Resources for selecting, designing, and administering assessments in a remote learning
The following presentation provides an overview of these resources. Each video is
20 minutes or less. The full presentation with additional resources in the notes is
also available here for download. After viewing this series, we hope you will:
Reflect on your options for assessing students in your courses,
Consider alternatives to remotely proctored tests, where appropriate,
Understand the resources available to you for testing and alternative assessments
in D2L and other instructional technologies, and
Know the current options and procedures for remote proctoring at APSU.
Video 1 - Selecting Assessments in the Remote Learning Environment
Video 2 - Alternative Assessments
Video 3 - Online Testing Resources
Download the presentation file to review the slides and access links.
Open-book tests allow students to use course materials and other resources during
the test. Open-book tests often include questions that require interpretation, application,
or critical thinking.
Considerations When Selecting to Give an Open-Book Test
Questions should be as clear and unambiguous as possible. This can be tricky since
these types of questions can be more subjective.
Open-ended questions may require more grading time. A mix of multiple choice, open-ended,
and other question formats may be best for open book exams. Open-book tests typically
have less questions then closed-book tests.
Exam wrappers (or assignment wrappers) give students a chance to reflect on how they
plan for, study for, and complete an exam or assignment. These short reflective exercises
can give instructors insights into how students study, where they struggle or succeed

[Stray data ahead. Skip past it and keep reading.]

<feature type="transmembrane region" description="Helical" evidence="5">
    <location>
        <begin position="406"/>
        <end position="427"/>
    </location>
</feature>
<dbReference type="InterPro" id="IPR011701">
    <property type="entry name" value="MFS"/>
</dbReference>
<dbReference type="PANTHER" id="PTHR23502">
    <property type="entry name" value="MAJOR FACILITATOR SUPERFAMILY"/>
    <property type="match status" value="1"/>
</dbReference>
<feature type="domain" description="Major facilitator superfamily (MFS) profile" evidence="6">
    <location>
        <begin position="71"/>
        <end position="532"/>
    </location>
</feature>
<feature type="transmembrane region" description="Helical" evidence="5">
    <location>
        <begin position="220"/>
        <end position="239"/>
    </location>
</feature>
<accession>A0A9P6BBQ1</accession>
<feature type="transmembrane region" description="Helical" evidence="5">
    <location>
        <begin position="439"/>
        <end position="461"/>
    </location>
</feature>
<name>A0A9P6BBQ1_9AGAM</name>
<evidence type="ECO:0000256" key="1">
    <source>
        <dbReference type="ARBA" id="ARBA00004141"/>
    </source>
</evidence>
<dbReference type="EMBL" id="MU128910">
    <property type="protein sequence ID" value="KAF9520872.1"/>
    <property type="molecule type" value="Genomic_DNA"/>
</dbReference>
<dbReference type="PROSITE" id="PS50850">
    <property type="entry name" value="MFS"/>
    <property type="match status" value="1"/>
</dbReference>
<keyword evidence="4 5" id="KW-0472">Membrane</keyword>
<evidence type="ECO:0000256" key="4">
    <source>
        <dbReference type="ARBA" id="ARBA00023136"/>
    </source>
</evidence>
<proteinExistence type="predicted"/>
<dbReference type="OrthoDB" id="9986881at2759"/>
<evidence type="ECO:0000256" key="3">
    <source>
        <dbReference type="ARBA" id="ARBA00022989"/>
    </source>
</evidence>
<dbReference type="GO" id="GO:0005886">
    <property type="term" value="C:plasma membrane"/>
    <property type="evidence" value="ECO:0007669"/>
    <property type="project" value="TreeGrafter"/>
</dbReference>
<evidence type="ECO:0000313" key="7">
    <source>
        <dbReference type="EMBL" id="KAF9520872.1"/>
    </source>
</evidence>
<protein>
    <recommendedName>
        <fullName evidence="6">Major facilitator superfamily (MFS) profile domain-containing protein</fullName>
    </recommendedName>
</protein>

in preparing for or completing an exam or assignment.
Exam/assignment wrappers are typically a low-stakes accompaniment to a test or major
assignment. It is recommended, though, that you make them required and/or make them
worth a few points, even if for extra credit, to incentivize students to complete
them and take them seriously.
Utilizing case studies for assessment can give students a chance to demonstrate their
learning in a course by analyzing a scenario (real or imagined) and applying knowledge
and skills to describe, define, evaluate, predict, or solve issues present in the
Case studies can be used for a stand-alone assessment, wherein students write or present
their analysis, individually or in groups. Or, a case study could be the basis of
one or more questions in an exam.
Many disciplines, like business and education, regularly use case study teaching.
However, this method could be used in many different disciplines.
Problem-based learning (PBL) allows students to demonstrate their learning by applying
knowledge in specific context to solve a problem. PBL is often designed as a collaborative
learning experience, with students working in teams. However, it can be designed as
an individual assessment. Problem-based questions can also form the basis of an exam.
Distance Education provides online proctoring options for APSU faculty and students